Tammy Winand is a self-taught photographer whose preferred media are travel landscapes, architectural, and fine art, both color and black and white.
Featured work includes India, Nepal, Tibet in exile, plus western and southwestern US national parks, the UK, and a variety of altered imagery.
Born and raised in south central Pennsylvania, Tammy developed a passion for photography by her early teens, going through many rolls of 110 and 135 (35mm) film on family vacations and events, and later on her first travels abroad.
By 2004 Tammy had switched to digital photography, which she continues to use.
Her equipment is a Nikon Coolpix P530. She uses ACDSee 10.0, Photoshop, GIMP and PaintShop ProX 4 photo-editing to crop, adjust exposure, sharpen, sometimes change color depth & occasionally (rarely) digitally paint.
"My work focuses on connections. Connections between the past & present, between different cultures, between man and nature, even between colors & forms.
I am strongly influenced by the architecture & arts of ancient civilizations, sacred spaces, native traditions of unique world cultures, & by the power of nature to reclaim what man has built.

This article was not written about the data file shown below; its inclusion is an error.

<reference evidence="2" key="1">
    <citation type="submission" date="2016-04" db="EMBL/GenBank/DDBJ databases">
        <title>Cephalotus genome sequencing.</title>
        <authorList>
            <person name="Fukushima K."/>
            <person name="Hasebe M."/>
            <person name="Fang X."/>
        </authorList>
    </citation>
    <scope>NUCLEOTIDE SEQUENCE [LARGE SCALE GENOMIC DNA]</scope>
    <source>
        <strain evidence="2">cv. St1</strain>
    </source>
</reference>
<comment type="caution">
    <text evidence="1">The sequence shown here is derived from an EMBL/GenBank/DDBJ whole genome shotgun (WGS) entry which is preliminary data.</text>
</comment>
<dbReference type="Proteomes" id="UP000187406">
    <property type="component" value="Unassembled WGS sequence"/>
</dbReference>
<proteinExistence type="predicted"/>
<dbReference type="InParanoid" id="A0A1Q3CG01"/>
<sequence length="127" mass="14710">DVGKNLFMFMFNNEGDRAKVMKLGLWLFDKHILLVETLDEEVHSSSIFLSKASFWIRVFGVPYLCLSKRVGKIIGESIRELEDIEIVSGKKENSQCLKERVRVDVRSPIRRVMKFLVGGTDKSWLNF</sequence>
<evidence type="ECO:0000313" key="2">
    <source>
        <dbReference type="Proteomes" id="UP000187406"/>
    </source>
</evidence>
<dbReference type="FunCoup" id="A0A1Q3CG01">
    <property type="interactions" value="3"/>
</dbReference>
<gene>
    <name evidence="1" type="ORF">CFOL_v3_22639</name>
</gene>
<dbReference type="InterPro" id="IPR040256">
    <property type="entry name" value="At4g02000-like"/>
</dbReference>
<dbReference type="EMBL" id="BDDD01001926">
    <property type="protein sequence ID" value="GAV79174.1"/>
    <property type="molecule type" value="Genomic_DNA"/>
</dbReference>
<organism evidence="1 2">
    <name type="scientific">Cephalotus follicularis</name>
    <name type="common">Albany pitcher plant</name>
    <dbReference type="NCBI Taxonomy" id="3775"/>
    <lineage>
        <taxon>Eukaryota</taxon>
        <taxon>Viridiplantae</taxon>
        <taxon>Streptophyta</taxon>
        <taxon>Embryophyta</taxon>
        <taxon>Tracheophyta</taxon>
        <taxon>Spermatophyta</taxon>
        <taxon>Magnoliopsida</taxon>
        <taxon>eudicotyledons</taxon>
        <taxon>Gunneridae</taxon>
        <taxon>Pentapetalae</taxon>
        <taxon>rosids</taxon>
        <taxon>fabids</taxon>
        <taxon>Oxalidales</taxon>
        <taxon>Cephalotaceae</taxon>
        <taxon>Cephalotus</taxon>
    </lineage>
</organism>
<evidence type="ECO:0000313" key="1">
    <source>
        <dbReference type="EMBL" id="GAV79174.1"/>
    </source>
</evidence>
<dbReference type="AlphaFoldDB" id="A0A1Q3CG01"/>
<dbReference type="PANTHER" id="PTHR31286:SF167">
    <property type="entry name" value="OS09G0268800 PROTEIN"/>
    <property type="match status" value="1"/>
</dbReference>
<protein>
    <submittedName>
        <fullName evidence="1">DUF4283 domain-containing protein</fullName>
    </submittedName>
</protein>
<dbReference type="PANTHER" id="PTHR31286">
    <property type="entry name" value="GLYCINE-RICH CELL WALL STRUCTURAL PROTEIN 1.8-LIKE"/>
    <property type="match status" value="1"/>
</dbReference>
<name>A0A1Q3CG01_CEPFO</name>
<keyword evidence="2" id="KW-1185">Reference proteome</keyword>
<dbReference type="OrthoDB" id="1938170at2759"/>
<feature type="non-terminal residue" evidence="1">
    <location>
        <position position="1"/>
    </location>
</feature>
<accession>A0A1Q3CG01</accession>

My goal is to inspire others to be curious about the world around them, & how everything is interconnected."
My photography goal in general is to capture a moment in time, a slice of life many would otherwise never see...to chronicle the journey of my own life as it intersects with other lives and the world at large, to capture memories of amazing people and places I never expected to encounter, which many may never encounter.
Landscape photography captures the beauty of natural places where man has not yet left his mark. The existence of such scenes offers hope that we might not ultimately destroy our world.
Architecture is man's way of saying "I am here." From humanity's earliest history, our dwellings, places of worship, and public spaces have made statements about our habits and hopes. Capturing them, or what remains of them, is one way I express my connection with the rest of humanity. Architectural images also show the seemingly mundane from new perspectives. I enjoy making art from the everyday.
I've been fortunate to travel in what to many seem like distant and exotic places, from where street photography and street/travel portraiture can share these diverse cultures and traditions in a direct and vivid fashion.
Photojournalism is the aspect of my work which covers social issues and activism from the Tibetan exile communities of India and Nepal. It tells the personal stories of what people are doing in the face of seemingly impossible odds.
I call all of it travel photography, as I never seem to settle in any place for longer than a few months at a time and view life as a journey.
I am glad you've joined me for this space in time.